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Pierce Cements Legacy with Fifth World Championship Victory

Since the Open Women’s division was first included in the PDGA Professional Disc Golf World Championships in 1983, only two women have been dominant enough to have taken down the world title five times. Elaine King ran off four in a row from 1991-1994 and added her fifth in 1997. Juliana Korver took over and ran off four in a row herself from 1998-2001, adding her fifth in 2003. And now, 16 years later, Paige Pierce has added her name to the list, cementing her legacy as one of the greatest of all time as the world champion in 2011, 2013, 2015, 2017, and now, 2019.

When the final round at Sunset Hills began on Saturday morning after an hour of lightning delays, Pierce sat at the top of the leaderboard in a three-way tie with Finland’s Eveliina Salonen and 2014 world champion Catrina Allen, joined by 2012 world champion Sarah Hokom, six strokes back. Pierce would eventually pull away from the field to finish comfortably at 25-under par overall, five ahead of Salonen (-20) and nine ahead of Allen (-15), but her journey to her fifth title was anything but comfortable throughout the week.

Pierce’s opening round on Tuesday at Northwood Park left her sitting in ninth place with eight strokes separating herself from the then leader, Salonen. At Sunset Hills the following day, Pierce’s 4-under par round moved her up to the bottom of the lead card, to her surprise, as she didn’t feel she played well enough to make such a big jump. Back at Northwood once again for round three on Thursday, Pierce continued to play below her expectations, finishing the day tied for fourth place with another 19-year-old from Finland, Henna Blomroos, still six strokes shy of the leader, Allen.

“You really have to focus on every shot,” Pierce said. “And that’s something that I struggled with for the first three days.”

With only two rounds remaining, both scheduled for Sunset Hills, Pierce knew she would need to shoot close to 10-under par on Friday to put herself in striking range to take down the title on Saturday. She knew it would come down to putting, stating several times that “It’s going to be a putt-off.” Her prediction was dead on, and she was well prepared for the putt-off that took place.

“I’ve been playing for 20-something years and this week I had my favorite practice round I’ve ever played with Zoe [Andyke] and Missy Gannon,” Pierce said. “Zoe was the world champion in putting last year. Missy was world champion in putting this year. We just fueled each other and vocalized every single thought that we had on the course.”

“Like, ‘If I park it, I’m probably gonna be on this side of the green’ or ‘If I’m outside the circle on this one I probably need to lay up’. So we would putt from everywhere we thought was a potential to land. I think that was crucial in these last two rounds, just knowing every inch of the green. I think it’s the most prepared I’ve ever been and it’s good to see that it paid off.”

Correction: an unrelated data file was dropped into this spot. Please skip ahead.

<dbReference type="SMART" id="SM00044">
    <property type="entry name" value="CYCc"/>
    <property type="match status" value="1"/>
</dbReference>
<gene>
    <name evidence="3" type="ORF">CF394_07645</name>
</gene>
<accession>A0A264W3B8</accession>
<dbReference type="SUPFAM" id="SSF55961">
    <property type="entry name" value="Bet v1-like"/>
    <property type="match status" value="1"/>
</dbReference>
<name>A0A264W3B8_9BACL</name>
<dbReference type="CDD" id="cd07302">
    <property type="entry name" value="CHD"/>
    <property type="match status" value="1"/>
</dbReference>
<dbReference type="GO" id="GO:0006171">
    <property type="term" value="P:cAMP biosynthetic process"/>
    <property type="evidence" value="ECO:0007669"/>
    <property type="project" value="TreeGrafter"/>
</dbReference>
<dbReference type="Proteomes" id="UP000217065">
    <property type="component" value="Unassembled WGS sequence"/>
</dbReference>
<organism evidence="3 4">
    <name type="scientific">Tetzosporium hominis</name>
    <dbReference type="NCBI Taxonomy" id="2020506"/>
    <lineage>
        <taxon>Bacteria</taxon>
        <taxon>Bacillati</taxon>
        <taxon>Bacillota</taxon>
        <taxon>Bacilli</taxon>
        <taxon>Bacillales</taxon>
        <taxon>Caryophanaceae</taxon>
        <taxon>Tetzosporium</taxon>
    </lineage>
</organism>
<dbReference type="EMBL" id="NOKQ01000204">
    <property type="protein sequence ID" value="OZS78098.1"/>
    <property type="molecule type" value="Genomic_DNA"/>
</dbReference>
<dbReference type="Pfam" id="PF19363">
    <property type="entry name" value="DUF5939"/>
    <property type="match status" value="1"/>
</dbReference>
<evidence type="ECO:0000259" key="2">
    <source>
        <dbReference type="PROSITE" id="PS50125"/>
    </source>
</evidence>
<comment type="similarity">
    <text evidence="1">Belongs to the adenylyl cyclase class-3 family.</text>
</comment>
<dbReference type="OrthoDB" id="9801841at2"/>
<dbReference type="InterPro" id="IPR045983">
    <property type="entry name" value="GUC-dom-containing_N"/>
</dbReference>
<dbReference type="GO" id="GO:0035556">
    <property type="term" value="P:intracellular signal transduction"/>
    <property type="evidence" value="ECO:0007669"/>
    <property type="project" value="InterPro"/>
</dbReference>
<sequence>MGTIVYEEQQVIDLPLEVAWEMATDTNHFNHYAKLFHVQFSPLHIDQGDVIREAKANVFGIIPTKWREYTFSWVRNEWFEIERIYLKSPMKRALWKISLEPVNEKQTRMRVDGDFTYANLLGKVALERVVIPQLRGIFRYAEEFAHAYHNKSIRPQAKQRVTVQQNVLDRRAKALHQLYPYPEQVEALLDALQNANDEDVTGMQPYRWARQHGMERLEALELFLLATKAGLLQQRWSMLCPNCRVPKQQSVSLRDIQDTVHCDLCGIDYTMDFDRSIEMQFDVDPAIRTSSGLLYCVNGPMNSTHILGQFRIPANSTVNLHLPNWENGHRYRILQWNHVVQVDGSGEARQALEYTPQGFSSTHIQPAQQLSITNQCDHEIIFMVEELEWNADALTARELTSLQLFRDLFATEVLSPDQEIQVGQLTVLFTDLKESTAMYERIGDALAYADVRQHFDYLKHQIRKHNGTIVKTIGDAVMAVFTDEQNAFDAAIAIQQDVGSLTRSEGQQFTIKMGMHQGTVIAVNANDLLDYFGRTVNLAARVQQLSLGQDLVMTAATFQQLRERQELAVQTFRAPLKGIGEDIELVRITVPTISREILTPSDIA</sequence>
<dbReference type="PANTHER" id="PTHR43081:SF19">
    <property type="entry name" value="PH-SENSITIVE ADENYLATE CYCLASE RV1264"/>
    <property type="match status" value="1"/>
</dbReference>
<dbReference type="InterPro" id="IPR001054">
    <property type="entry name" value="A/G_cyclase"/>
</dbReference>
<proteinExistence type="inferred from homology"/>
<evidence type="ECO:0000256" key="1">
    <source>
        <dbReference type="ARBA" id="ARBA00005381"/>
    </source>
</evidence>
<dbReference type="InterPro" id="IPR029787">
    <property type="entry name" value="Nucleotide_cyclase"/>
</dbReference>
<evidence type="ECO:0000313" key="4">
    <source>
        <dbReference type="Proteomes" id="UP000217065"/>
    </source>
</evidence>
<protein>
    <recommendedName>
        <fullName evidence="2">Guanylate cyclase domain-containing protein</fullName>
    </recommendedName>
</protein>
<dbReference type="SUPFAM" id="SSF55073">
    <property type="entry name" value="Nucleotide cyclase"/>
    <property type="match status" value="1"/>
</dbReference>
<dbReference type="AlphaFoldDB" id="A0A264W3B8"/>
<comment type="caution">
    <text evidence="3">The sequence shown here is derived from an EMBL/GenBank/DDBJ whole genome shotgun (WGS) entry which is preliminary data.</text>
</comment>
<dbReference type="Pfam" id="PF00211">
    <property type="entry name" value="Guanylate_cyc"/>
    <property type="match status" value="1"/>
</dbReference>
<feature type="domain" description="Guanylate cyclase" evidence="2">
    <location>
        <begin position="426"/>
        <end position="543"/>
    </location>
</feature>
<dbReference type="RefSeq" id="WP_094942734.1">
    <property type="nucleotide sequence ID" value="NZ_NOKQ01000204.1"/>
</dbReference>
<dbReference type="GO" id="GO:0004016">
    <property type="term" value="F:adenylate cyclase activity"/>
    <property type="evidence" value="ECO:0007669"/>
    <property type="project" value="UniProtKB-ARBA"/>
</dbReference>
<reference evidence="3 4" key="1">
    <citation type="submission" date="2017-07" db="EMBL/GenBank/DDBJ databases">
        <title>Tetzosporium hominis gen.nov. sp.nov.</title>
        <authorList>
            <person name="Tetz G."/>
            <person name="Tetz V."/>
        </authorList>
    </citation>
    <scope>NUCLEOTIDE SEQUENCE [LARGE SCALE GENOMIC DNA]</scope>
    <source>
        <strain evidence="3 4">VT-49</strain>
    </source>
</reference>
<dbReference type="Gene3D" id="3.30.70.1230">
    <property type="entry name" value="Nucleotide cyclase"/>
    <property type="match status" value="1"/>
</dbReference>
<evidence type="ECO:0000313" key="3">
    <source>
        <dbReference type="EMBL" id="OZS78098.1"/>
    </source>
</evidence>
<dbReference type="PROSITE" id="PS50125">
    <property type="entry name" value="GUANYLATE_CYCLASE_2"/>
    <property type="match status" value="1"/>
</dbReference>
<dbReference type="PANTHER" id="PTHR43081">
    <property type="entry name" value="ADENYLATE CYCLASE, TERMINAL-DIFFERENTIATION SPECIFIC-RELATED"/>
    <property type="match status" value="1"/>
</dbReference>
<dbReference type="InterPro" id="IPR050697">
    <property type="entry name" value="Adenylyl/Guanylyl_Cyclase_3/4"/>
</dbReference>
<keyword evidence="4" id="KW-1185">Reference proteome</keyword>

While Pierce was consistently hitting Circle 1X putts (3.3-10 meters) throughout the week, nailing 48 out of the 59 attempts (81.36%), Allen’s putting game was off, to say the least. By the end of the week, Allen had attempted 48 putts from the Circle 1X range and was only able to put 23 away, meaning she missed two more of them than she made (47.92%). Putting troubles aside, Allen teed off on the lead card for all four rounds after round one, meaning the rest of her game kept her not only in the mix, but often in the lead.

With five holes to go, Pierce had already amassed a fairly comfortable lead of four, which she followed up with a solo birdie on 15 to give herself a five-stroke cushion with only three holes remaining. Despite taking another birdie on 16, Pierce still hadn’t fully accepted the notion that she was about to win her fifth world championship.

“After my drive landed inbounds on 17, I mean, the worst I’m gonna do really is get a five on it and the best somebody is gonna do is get a three on it,” said Pierce. “So I kind of knew at that point, but you never know. “I’ve won and lost tournaments on the last hole so many times, on the last putt, and so it’s hard to get too comfortable until it’s over.”

Finishing with a par on 17 and laying up her upshot to under the basket on 18, Pierce dropped her putter into the basket for an emotional victory in front of a roaring gallery, her family, and friends.  

“It’s something I’ve been dreaming about since I got the first one,” said Pierce. ”And then the second and the third. When I joined Val [Jenkins] at three and then we both moved to four it was awesome, because she was in my time period and even still, if she was out here she’d be on this podium. And now to join Juliana and Elaine, I, I don’t even know if I really have the words for it.”

With Ken Climo being the exception, having earned a mind-boggling 12 titles in the Open division (1990-1998, 2000, 2002, 2006), five has thus far been the limit as far as world titles in the Open or Open Women’s division. With Paul McBeth and Pierce joining King and Korver in the 5-time category this weekend, neither of which being anywhere close to the end of their careers, it’s hard to imagine the 5-time limit not being broken in the years to come.

Blomroos (-12) went on to take the fourth place position from Hokom (-11), with Kristin Tattar (-9), Lisa Fajkus (-4), Holly Finley (-2), Rebecca Cox (-1), and Valerie Mandujano (E) rounding out the top 10.  

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